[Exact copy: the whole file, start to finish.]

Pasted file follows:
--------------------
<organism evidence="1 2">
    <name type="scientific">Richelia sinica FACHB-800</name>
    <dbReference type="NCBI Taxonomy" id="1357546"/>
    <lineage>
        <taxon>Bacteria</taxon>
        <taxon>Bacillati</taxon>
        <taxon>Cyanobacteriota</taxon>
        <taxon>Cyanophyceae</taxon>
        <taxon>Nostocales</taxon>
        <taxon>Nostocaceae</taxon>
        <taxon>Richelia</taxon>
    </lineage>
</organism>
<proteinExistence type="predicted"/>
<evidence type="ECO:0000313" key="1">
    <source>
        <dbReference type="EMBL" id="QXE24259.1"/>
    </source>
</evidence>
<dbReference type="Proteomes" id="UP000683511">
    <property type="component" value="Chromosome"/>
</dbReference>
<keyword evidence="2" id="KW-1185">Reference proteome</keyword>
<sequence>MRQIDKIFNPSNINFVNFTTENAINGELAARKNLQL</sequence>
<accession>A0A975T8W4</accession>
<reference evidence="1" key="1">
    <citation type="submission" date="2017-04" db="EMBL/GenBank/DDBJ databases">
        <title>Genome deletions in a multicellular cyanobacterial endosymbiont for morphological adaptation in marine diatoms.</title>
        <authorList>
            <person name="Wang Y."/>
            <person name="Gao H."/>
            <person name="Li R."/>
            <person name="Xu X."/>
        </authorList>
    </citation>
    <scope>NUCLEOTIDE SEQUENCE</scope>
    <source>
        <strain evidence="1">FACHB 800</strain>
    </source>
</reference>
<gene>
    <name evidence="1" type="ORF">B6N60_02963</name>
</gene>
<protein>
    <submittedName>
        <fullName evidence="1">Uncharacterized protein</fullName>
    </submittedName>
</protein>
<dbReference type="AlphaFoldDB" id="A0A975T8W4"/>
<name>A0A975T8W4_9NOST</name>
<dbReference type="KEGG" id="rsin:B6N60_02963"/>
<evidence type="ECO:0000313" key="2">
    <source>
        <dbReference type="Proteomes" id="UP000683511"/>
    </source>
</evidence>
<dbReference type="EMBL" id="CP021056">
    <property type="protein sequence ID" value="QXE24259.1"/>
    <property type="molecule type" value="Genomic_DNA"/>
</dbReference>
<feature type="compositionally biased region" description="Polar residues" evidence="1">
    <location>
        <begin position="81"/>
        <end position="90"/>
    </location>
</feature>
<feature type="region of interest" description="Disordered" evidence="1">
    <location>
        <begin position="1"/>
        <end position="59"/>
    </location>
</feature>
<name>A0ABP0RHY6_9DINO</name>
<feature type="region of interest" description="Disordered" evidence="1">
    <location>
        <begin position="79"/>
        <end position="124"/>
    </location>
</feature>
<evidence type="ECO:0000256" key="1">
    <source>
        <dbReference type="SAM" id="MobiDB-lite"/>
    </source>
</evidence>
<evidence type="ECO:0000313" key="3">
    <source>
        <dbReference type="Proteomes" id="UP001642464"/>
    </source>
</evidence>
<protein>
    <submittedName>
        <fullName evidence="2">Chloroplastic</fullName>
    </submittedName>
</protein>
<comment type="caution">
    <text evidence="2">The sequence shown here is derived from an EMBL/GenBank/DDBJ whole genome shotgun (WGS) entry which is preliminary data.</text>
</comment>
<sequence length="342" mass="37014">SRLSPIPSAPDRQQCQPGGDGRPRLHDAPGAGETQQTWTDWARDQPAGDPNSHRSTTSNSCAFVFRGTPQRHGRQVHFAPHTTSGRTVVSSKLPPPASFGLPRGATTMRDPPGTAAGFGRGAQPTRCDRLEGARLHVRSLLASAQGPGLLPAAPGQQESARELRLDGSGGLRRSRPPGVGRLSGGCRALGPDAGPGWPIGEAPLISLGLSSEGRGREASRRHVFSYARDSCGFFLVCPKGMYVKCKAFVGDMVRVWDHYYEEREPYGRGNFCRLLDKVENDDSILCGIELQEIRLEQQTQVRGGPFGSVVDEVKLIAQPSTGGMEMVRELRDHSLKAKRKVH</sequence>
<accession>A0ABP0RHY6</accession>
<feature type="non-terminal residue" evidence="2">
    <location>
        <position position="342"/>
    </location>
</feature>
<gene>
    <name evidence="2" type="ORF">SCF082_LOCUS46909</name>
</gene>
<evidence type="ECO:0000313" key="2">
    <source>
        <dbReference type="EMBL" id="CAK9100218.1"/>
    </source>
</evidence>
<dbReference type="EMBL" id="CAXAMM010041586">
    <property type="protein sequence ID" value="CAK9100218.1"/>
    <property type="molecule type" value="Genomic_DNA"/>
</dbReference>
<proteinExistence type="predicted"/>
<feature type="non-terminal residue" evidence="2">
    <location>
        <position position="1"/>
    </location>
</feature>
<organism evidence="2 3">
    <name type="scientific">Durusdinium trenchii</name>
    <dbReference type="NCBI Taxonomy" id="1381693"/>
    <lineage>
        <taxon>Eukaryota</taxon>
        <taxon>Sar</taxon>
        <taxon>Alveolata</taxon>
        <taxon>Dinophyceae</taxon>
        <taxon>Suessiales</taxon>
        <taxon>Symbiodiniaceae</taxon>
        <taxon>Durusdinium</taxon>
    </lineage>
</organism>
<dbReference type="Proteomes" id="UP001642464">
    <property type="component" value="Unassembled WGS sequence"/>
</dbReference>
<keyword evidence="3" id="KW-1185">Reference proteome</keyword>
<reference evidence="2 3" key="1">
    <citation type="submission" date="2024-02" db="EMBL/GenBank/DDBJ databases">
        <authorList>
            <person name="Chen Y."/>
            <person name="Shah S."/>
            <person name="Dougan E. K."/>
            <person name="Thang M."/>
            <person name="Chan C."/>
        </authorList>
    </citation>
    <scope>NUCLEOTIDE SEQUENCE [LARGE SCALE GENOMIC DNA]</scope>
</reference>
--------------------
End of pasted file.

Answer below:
<organism evidence="1 2">
    <name type="scientific">Richelia sinica FACHB-800</name>
    <dbReference type="NCBI Taxonomy" id="1357546"/>
    <lineage>
        <taxon>Bacteria</taxon>
        <taxon>Bacillati</taxon>
        <taxon>Cyanobacteriota</taxon>
        <taxon>Cyanophyceae</taxon>
        <taxon>Nostocales</taxon>
        <taxon>Nostocaceae</taxon>
        <taxon>Richelia</taxon>
    </lineage>
</organism>
<proteinExistence type="predicted"/>
<evidence type="ECO:0000313" key="1">
    <source>
        <dbReference type="EMBL" id="QXE24259.1"/>
    </source>
</evidence>
<dbReference type="Proteomes" id="UP000683511">
    <property type="component" value="Chromosome"/>
</dbReference>
<keyword evidence="2" id="KW-1185">Reference proteome</keyword>
<sequence>MRQIDKIFNPSNINFVNFTTENAINGELAARKNLQL</sequence>
<accession>A0A975T8W4</accession>
<reference evidence="1" key="1">
    <citation type="submission" date="2017-04" db="EMBL/GenBank/DDBJ databases">
        <title>Genome deletions in a multicellular cyanobacterial endosymbiont for morphological adaptation in marine diatoms.</title>
        <authorList>
            <person name="Wang Y."/>
            <person name="Gao H."/>
            <person name="Li R."/>
            <person name="Xu X."/>
        </authorList>
    </citation>
    <scope>NUCLEOTIDE SEQUENCE</scope>
    <source>
        <strain evidence="1">FACHB 800</strain>
    </source>
</reference>
<gene>
    <name evidence="1" type="ORF">B6N60_02963</name>
</gene>
<protein>
    <submittedName>
        <fullName evidence="1">Uncharacterized protein</fullName>
    </submittedName>
</protein>
<dbReference type="AlphaFoldDB" id="A0A975T8W4"/>
<name>A0A975T8W4_9NOST</name>
<dbReference type="KEGG" id="rsin:B6N60_02963"/>
<evidence type="ECO:0000313" key="2">
    <source>
        <dbReference type="Proteomes" id="UP000683511"/>
    </source>
</evidence>
<dbReference type="EMBL" id="CP021056">
    <property type="protein sequence ID" value="QXE24259.1"/>
    <property type="molecule type" value="Genomic_DNA"/>
</dbReference>
<feature type="compositionally biased region" description="Polar residues" evidence="1">
    <location>
        <begin position="81"/>
        <end position="90"/>
    </location>
</feature>
<feature type="region of interest" description="Disordered" evidence="1">
    <location>
        <begin position="1"/>
        <end position="59"/>
    </location>
</feature>
<name>A0ABP0RHY6_9DINO</name>
<feature type="region of interest" description="Disordered" evidence="1">
    <location>
        <begin position="79"/>
        <end position="124"/>
    </location>
</feature>
<evidence type="ECO:0000256" key="1">
    <source>
        <dbReference type="SAM" id="MobiDB-lite"/>
    </source>
</evidence>
<evidence type="ECO:0000313" key="3">
    <source>
        <dbReference type="Proteomes" id="UP001642464"/>
    </source>
</evidence>
<protein>
    <submittedName>
        <fullName evidence="2">Chloroplastic</fullName>
    </submittedName>
</protein>
<comment type="caution">
    <text evidence="2">The sequence shown here is derived from an EMBL/GenBank/DDBJ whole genome shotgun (WGS) entry which is preliminary data.</text>
</comment>
<sequence length="342" mass="37014">SRLSPIPSAPDRQQCQPGGDGRPRLHDAPGAGETQQTWTDWARDQPAGDPNSHRSTTSNSCAFVFRGTPQRHGRQVHFAPHTTSGRTVVSSKLPPPASFGLPRGATTMRDPPGTAAGFGRGAQPTRCDRLEGARLHVRSLLASAQGPGLLPAAPGQQESARELRLDGSGGLRRSRPPGVGRLSGGCRALGPDAGPGWPIGEAPLISLGLSSEGRGREASRRHVFSYARDSCGFFLVCPKGMYVKCKAFVGDMVRVWDHYYEEREPYGRGNFCRLLDKVENDDSILCGIELQEIRLEQQTQVRGGPFGSVVDEVKLIAQPSTGGMEMVRELRDHSLKAKRKVH</sequence>
<accession>A0ABP0RHY6</accession>
<feature type="non-terminal residue" evidence="2">
    <location>
        <position position="342"/>
    </location>
</feature>
<gene>
    <name evidence="2" type="ORF">SCF082_LOCUS46909</name>
</gene>
<evidence type="ECO:0000313" key="2">
    <source>
        <dbReference type="EMBL" id="CAK9100218.1"/>
    </source>
</evidence>
<dbReference type="EMBL" id="CAXAMM010041586">
    <property type="protein sequence ID" value="CAK9100218.1"/>
    <property type="molecule type" value="Genomic_DNA"/>
</dbReference>
<proteinExistence type="predicted"/>
<feature type="non-terminal residue" evidence="2">
    <location>
        <position position="1"/>
    </location>
</feature>
<organism evidence="2 3">
    <name type="scientific">Durusdinium trenchii</name>
    <dbReference type="NCBI Taxonomy" id="1381693"/>
    <lineage>
        <taxon>Eukaryota</taxon>
        <taxon>Sar</taxon>
        <taxon>Alveolata</taxon>
        <taxon>Dinophyceae</taxon>
        <taxon>Suessiales</taxon>
        <taxon>Symbiodiniaceae</taxon>
        <taxon>Durusdinium</taxon>
    </lineage>
</organism>
<dbReference type="Proteomes" id="UP001642464">
    <property type="component" value="Unassembled WGS sequence"/>
</dbReference>
<keyword evidence="3" id="KW-1185">Reference proteome</keyword>
<reference evidence="2 3" key="1">
    <citation type="submission" date="2024-02" db="EMBL/GenBank/DDBJ databases">
        <authorList>
            <person name="Chen Y."/>
            <person name="Shah S."/>
            <person name="Dougan E. K."/>
            <person name="Thang M."/>
            <person name="Chan C."/>
        </authorList>
    </citation>
    <scope>NUCLEOTIDE SEQUENCE [LARGE SCALE GENOMIC DNA]</scope>
</reference>